Laurisilva of Madeira
on the Portuguese island of Madeira (off the African coast) has been placed on the list mainly because of its biological diversity. Also it is considered an outstanding relict of a previously widespread laurel forest type.
The forest lies between 300 and 1300 m. altitude, and extends across 22.100 hectares of land. Remarkable are its high quality hard wood trees.
Visit December 2002
To see the Laurissilva I took a bus from Madeira's capital Funchal to Ribeiro Frio. This 45-minute ride in the mountains brings you to a part of Madeira where the Laurissilva forest still exists.
Due to bad weather (rain, mist) I only did a short walk to Balcoes, and then took the bus back. I'm not much of a tree-specialist, so I publicize here some of my pictures of the forest, hoping there's one of the Laurissilva among them.
|Klaus Freisinger (Austria):|
Madeira is a beautiful island and very popular holiday destination. Though it doesn't offer a whole lot of historic sights, it features a wide range of diverse landscapes and habitats, the most unique of which is the laurel forest. This type of forest disappeared on the European continent during the last Ice Age, but survived on some Atlantic islands such as the Canaries and Madeira. To tick it off, I took a local bus from Funchal to the trout hatchery at Ribeiro Frio, which seems to be crowded with tourists at all times. From there I took the pleasant trail (about 1.5 km one way) through an impressively dense forest to the beautiful Balcoes viewpoint. I also started on the longer trail to Portela, but turned back after a while when it started to rain. Ribeiro Frio is certainly the easiest way to visit this WHS, but for more serious (and fit) hikers than I am, Rabacal and the trail to the 25 Fontes seems to be the best way to experience the laurel forest. It should be noted that although the Madeira Nature Reserve easily covers three quarters of the island, this is not the same as the World Heritage Site, which only covers the remaining pockets of laurisilva, most of which are in the northern part of the island. I found it rather difficult to find a map showing the exact extent of the WHS (even though there is an endless variety of hiking maps available), but the small one I could eventually find definitely included both Ribeiro Frio and Rabacal. On one of my bus trips across the island, I also crossed the forest reserve of Chao dos Louros, also within the WHS, but I couldn't get off there.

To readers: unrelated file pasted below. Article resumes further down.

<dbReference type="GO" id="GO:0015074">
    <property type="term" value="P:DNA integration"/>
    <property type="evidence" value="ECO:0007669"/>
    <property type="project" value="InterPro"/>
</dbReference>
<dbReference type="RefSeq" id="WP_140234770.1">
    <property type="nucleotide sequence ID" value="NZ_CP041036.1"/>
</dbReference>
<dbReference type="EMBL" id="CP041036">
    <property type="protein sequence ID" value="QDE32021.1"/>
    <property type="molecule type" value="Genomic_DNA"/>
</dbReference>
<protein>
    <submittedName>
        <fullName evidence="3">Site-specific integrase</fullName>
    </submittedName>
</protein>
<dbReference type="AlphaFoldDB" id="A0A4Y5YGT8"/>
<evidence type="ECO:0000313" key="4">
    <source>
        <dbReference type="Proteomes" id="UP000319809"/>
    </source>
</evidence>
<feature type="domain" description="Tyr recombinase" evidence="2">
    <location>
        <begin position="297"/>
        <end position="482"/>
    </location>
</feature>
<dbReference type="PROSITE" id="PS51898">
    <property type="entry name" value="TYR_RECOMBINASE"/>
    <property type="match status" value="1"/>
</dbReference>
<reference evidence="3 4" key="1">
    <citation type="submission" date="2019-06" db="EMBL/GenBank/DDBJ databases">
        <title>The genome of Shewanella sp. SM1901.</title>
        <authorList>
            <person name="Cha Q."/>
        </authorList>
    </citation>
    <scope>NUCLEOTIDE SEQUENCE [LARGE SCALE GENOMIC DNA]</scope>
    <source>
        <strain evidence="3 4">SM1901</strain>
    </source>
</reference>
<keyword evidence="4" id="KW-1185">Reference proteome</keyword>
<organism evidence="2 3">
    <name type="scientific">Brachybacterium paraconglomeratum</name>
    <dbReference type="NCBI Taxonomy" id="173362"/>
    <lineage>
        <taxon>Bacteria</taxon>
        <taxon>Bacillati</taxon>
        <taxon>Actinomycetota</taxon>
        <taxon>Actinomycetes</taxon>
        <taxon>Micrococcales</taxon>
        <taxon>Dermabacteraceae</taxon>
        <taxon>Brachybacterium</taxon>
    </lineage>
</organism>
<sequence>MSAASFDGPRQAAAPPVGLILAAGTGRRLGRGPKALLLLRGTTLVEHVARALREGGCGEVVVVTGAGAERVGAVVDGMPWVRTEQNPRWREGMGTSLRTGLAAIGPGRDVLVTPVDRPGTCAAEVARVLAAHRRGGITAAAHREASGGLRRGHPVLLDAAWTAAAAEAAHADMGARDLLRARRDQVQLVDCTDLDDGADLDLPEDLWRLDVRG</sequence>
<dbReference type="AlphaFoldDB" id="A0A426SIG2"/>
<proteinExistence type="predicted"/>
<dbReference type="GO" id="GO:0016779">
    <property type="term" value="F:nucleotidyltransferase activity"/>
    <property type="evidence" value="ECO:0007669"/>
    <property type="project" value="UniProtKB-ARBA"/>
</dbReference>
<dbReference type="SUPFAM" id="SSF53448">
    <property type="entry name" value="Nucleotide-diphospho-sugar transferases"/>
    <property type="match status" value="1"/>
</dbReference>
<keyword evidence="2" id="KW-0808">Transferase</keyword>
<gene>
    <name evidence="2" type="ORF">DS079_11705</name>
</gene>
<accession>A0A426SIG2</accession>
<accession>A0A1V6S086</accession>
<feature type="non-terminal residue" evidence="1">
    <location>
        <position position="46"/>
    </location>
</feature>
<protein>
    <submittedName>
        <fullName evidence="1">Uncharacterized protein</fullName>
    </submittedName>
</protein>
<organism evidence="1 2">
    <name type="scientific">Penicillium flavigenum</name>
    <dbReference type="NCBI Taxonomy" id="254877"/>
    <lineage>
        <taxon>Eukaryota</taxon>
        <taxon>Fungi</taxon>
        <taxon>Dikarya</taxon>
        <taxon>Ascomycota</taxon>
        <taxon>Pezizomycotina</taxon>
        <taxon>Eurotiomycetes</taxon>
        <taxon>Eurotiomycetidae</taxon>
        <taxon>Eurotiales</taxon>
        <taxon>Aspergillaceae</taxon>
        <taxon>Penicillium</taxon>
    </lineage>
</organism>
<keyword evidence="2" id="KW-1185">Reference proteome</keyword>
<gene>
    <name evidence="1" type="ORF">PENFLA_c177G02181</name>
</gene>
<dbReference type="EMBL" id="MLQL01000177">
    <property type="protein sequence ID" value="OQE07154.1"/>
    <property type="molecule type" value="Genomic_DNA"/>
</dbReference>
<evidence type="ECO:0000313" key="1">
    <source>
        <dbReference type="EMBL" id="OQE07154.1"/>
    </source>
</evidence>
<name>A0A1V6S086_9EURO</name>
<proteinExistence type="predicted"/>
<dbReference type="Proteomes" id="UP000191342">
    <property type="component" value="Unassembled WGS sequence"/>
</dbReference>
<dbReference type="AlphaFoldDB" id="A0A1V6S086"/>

| Date posted: May 2012|
|Adrian Lakomy (Slovakia; currently Czech republic):|
Madeira is definitely a great island, you can find there plenty of points for leasure, great food and madeira wine. And as well nature.
The best how to see the Site is to rent a car (3 days are enough to see the whole island in detail) and drive to Rabacal or Ribeira Frio.
In both locations are very nice Levada tours - which are not difficult for walk and are going through the forests.
Highly recommended island for holiday with a WHS as a bonus ;)
Pic: forest in fog :)
| Date posted: October 2009|
I have visitd these forests many times. As a young Funchalense, my parents would take me on picnics to Santo da Serra, Poiso, and Ribeiro Frio (very impressive trout hatchery located there), where we would enjoy hiking through these woodlands. These forests are breathtakingly gorgeous. You truly feel like you are in a scene from "Lord of the Rings". The trees are so gnarled and thick, and the air is so fresh and cool. The Madeiran government has done a superlative job preserving these forests and I hope they remain protected for posterity. My only fear is that the extensive and invasive forests of Maritime Pine, Douglas Fir, Chestnut and Eucalyptus found throughout the island don't encroach too closely and compromise these primordial Laurisilva forests.
|Paulo Daniel - www.infonature.org (European Union - Portugal):|
MADEIRA ISLANDS - PORTUGAL
I have been in that area of the Laurisilva Forest and as well all over the island, and very basicaly i can say that it is very beautiful forest, really amazing nature (as well all the island), and should always be preserved.
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